While the most expensive drugs may be connected to rare diseases, there are lots of common conditions that require some pricey prescriptions, as well. However, you can often save considerable money by opting for generic versions or switching to a lower-deductible insurance plan. (For related reading, take a look at Health Insurance Tips For College Students.)

Catch up on your financial news; read Water Cooler Finance: Billionaire Pledges and Other Positive Press.

Related Articles
  1. Investing

    Soul Cycle vs. Planet Fitness

    How has the fitness industry's shift from multipurpose health clubs to specialized studios and budget gyms played out for SoulCycle and Planet Fitness?
  2. Retirement

    How to Decide Where to Live in Retirement

    Here's a guide to help you decide where you want to live after retirement.
  3. Professionals

    How to Create a Retirement Co-Op in Your Community

    As the retirement boom continues, retirement co-ops are growing in popularity. Here's how to set one up in your community.
  4. Insurance

    The 4 Best Alternatives to Long-Term Care Insurance

    Understand what long-term care insurance is and the types of people who need this coverage. Learn about four alternatives to long-term care insurance.
  5. Insurance

    How Car Insurance Companies Value Cars

    Learn the methodology used by car insurance companies to value cars, and understand why the amount they give you may not cover the cost of a similar vehicle.
  6. Stock Analysis

    How Does Oscar Work and Make Money?

    Learn how startup Oscar is taking on the health insurance giants by offering customers free doctor's visits, generic drugs and 24-hour phone access to doctors.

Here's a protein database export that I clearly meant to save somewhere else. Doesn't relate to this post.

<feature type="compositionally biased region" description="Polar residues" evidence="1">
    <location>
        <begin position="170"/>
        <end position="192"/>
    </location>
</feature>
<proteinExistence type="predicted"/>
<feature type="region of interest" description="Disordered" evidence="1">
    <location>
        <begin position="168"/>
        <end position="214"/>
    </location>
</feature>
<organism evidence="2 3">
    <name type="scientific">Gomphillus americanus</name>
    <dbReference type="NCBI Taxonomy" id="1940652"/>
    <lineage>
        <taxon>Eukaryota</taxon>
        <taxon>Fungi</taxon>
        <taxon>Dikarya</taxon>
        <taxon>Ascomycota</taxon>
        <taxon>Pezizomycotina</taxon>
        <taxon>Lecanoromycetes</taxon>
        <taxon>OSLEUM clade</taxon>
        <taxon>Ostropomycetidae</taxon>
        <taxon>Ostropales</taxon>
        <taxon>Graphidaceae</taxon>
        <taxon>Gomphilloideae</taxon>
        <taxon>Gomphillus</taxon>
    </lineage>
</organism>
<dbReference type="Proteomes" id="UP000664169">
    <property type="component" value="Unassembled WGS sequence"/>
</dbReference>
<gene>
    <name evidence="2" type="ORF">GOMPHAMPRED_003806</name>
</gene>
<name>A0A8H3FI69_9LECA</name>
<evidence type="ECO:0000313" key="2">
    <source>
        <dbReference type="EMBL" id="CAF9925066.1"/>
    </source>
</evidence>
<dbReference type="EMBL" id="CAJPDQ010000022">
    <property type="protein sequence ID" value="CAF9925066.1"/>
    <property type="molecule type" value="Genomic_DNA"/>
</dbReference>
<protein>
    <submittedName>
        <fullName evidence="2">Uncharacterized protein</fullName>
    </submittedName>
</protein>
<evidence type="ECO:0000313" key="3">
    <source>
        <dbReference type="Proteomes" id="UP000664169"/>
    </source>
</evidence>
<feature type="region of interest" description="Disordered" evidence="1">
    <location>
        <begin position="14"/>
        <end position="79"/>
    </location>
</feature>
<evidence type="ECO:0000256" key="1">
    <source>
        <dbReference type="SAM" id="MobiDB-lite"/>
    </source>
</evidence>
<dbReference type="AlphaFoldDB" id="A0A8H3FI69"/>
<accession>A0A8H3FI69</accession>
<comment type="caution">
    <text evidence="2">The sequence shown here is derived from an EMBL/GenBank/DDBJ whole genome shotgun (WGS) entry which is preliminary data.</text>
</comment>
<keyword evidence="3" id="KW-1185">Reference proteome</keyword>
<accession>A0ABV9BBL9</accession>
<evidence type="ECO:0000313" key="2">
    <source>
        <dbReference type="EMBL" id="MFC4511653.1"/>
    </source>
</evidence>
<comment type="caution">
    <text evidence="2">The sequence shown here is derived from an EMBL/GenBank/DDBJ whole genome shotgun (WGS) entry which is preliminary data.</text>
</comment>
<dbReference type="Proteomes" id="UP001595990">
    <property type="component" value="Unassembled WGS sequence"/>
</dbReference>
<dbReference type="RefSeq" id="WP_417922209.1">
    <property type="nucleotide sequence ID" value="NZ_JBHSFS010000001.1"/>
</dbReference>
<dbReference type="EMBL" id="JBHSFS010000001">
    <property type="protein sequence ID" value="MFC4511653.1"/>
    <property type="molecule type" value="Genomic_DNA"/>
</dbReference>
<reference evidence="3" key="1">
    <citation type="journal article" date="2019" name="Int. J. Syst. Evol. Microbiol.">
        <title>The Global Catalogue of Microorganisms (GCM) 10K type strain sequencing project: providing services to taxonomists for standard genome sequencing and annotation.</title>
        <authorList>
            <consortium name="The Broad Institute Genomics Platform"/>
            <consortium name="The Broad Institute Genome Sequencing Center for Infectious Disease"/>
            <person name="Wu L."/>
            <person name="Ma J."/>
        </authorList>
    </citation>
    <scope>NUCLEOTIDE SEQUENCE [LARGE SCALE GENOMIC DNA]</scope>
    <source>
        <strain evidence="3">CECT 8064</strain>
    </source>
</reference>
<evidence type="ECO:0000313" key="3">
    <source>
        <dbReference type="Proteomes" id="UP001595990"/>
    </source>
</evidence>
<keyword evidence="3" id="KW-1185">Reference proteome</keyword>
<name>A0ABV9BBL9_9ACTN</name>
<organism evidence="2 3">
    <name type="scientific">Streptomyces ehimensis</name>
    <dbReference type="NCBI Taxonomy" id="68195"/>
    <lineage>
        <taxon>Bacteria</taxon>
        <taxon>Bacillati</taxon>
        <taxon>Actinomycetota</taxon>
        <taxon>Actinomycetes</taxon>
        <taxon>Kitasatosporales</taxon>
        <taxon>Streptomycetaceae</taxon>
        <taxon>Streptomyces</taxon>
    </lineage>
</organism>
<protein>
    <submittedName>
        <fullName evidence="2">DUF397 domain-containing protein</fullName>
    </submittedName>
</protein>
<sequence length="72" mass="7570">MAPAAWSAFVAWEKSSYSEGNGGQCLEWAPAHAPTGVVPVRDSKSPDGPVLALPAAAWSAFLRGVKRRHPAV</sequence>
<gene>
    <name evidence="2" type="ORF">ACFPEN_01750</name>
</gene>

7. Insurance

    Life vs. Health Insurance: Choosing What to Buy

    When you only buy the coverage you truly need, the debate over medical insurance vs. life insurance might just be one you can avoid.
  8. Personal Finance

    Your Heirloom Jewelry: How Much Is It Worth?

    You grandma's diamonds are now yours. Whether you plan to keep them or not, you first need an honest appraisal. Here's how to get one.
  9. Insurance

    Life Insurance & Annuities: Sound Investments?

    There are certain scenarios in which investing in insurance is a savvy move. But expect a big chunk of your money to go toward fees.
  10. Professionals

    How to Help Clients Navigate Open Enrollment

    With companies trying to pass on more costs to employees, making the right choices during open enrollment is more important than ever.
  1. Are Cafeteria plans exempt from Social Security?

    Typically, qualified benefits offered through cafeteria plans are exempt from Social Security taxes. However, certain types ... Read Full Answer >>
  2. Can your life insurance company sue you?

    A life insurance company generally cannot sue you, but it can sue your estate. The company may do this in order to recover ... Read Full Answer >>
  3. How can insurance companies find out about DUIs and DWIs?

    An insurance company can find out about driving under the influence (DUI) or driving while intoxicated (DWI) charges against ... Read Full Answer >>
  4. Can your insurance company cancel your policy without notice?

    In most states, an insurance company must give a policyholder written notice of at least 30 days before canceling a policy. ... Read Full Answer >>
  5. Does your car insurance company report accidents to the DMV?

    Your car insurance company does not generally report accidents to the Department of Motor Vehicles (DMV). However, depending ... Read Full Answer >>
  6. Can your insurance company drop you after an accident?

    It is possible, but highly unlikely, for an insurer to cancel a policy after one accident. If the accident results in a suspended ... Read Full Answer >>

You May Also Like

Trading Center
You are using adblocking software

Want access to all of Investopedia? Add us to your “whitelist”
so you'll never miss a feature!